Lillian K. Steponaitis (MCP ’14) examined community-based organizations, in which success is based not only on the services they offer, but also their more intangible networks of trust, robust local relationships, and on-the-ground knowledge of community needs. As local organizations grow and seek to replicate themselves, the question of local trust and participation, the very basis of their legitimacy, is sometimes challenged.
In his thesis Fizzah Sajjad (MCP '14) asks how opportunities emerge for states in the Global South to undertake large-scale spending on public transport, particularly in cases where they have previously withdrawn from its provision. In recent years, such opportunities have emerged in the form of mass transit mega-projects, particularly Bus Rapid Transit (BRT) mega-projects.
Laura Andreae Martin (MCP '14) focuses on cooperation projects rooted in cultural ties which are receiving unprecedented attention from the international development community. When and how culture practically matters to development has not been thoroughly explored within urban planning. Her thesis examines whether, when, and how cultural affinities matter for the successful design, management, and implementation of urban planning projects in the global South with international partnerships.
This past spring semester Professor Amy Glasmeier taught her new course Geography of the Global Economy Systems in Transition: Russia, China and the U.S. The course is part of the newly launched Skoltech curriculum which is a collaboration with Skolkovo Institute of Science and Technology.
Students in 11.438 Economic Development Planning developed components of Rhode Island's new state economic development plan prepared as part of a HUD Sustainable Communities Plan. The plan includes: (1) recommendations to improve the use of state property tax inceentives; (2) plan to improve and scale entrepreneurial development services for minority, low-income and low-income enterpreneurs; and (3) a state initiative to diversify the state's ship and boat-building industry.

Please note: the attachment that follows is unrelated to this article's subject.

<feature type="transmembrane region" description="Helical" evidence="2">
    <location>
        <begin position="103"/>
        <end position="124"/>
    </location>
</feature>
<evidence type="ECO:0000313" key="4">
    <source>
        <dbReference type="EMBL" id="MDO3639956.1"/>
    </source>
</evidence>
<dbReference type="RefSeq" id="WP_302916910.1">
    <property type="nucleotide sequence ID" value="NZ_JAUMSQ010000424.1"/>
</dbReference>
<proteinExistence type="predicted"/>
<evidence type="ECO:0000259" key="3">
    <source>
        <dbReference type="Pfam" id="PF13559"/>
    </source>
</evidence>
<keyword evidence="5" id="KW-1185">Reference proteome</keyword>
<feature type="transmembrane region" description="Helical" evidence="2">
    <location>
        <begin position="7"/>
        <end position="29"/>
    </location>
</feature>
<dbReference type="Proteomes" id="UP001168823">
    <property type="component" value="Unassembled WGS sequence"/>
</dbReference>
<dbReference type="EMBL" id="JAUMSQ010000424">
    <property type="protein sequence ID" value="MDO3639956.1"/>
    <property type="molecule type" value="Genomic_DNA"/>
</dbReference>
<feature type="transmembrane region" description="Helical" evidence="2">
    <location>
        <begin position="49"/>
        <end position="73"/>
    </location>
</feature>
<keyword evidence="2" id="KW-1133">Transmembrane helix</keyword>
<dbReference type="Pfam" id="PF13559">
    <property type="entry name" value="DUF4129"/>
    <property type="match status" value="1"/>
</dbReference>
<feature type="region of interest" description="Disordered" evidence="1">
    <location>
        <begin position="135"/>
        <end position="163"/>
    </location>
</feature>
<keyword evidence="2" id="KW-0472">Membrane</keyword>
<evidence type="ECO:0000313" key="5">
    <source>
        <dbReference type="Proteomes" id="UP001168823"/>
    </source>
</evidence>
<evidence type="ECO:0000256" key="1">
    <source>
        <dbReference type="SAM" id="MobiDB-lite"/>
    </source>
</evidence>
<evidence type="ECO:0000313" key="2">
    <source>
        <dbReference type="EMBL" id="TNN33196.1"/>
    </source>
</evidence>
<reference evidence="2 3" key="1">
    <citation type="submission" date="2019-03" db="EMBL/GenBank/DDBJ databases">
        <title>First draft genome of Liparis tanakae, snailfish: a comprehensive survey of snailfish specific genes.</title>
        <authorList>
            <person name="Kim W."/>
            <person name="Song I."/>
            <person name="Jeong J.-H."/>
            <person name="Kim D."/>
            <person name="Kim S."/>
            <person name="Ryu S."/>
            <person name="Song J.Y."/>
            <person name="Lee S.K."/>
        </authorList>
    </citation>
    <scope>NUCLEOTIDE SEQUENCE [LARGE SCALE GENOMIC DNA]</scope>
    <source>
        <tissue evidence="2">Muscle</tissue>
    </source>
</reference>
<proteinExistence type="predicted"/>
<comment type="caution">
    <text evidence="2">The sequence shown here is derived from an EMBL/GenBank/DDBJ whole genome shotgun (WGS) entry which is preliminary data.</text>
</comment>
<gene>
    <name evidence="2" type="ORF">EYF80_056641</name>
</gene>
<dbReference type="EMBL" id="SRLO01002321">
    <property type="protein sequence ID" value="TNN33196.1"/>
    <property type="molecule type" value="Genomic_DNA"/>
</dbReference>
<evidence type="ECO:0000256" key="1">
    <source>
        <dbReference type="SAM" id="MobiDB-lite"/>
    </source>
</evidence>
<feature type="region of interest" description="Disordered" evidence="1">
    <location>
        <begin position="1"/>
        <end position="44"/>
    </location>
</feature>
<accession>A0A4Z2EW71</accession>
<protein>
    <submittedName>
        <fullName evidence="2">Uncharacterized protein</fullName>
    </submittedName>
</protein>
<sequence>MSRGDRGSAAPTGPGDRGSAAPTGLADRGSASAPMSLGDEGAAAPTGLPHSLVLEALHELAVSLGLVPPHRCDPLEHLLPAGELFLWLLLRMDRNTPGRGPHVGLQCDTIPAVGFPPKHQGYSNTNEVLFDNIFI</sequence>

Francisco Humeres (MCP ’14) focused on Power Centrality as a method for measuring a particular feedback property: How well connected are places to other well connected places. In this research Power Centrality is used to assess a recent model of Urban Structure; The Splintering Urbanism Theory of Graham and Marvin (2001). This theory posits that the contemporary city is a fragmented agglomeration of isolated urban pieces where distant but valuable fragments are highly connected between them, bypassing their less valuable surroundings.
In her thesis, Amalia R. Holub (MCP '14) explores the feasibility of creating a street-level air quality map, whereby cyclists gather data through a participatory sensing process as they ride around the city. Two primary areas were studied: the state of the technology for portable air quality monitors, and the likelihood of cyclist participation in gathering data. Amalia conducted experiments in Singapore and Mexico City to determine whether a small, relatively inexpensive monitor can gauge variation in concentrations according to distance from traffic and route choice.
Dayna Cunningham, Executive Director of the Community Innovators Lab (CoLab), recently wrote an article for The Architectural League of New York titled, Five Thousand Pound Democracy: Citizenship and Governance for a Five Thousand Pound Life.
Most urban planning literature suggests that compact and mixed-use neighborhoods correlate with lower vehicle kilometers traveled (VKT), and accordingly, lower energy consumption and transportation-related emissions. In her thesis, Veronica Hannan examined the daily travel behavior in Santiago de Chile to understand how demographic structure, neighborhood design, and regional accessibility influence travel behavior as measured through emitted grams of five criteria pollutants (CO2, VOCs, PM10, CO and NO).
Emily Eros (MCP '14) studied the growing ubiquity of affordable mobile phones and internet-capable devices and how some developing cities are collecting and compiling this data. Her thesis uses a 2013 data collection project to explore the potential impacts of transportation information on microbus regulators, owners/operators, and users. Her findings suggest that increased static information may increase government power with respect to microbus operators, particularly during franchising negotiations, but that it may offer limited benefits to users.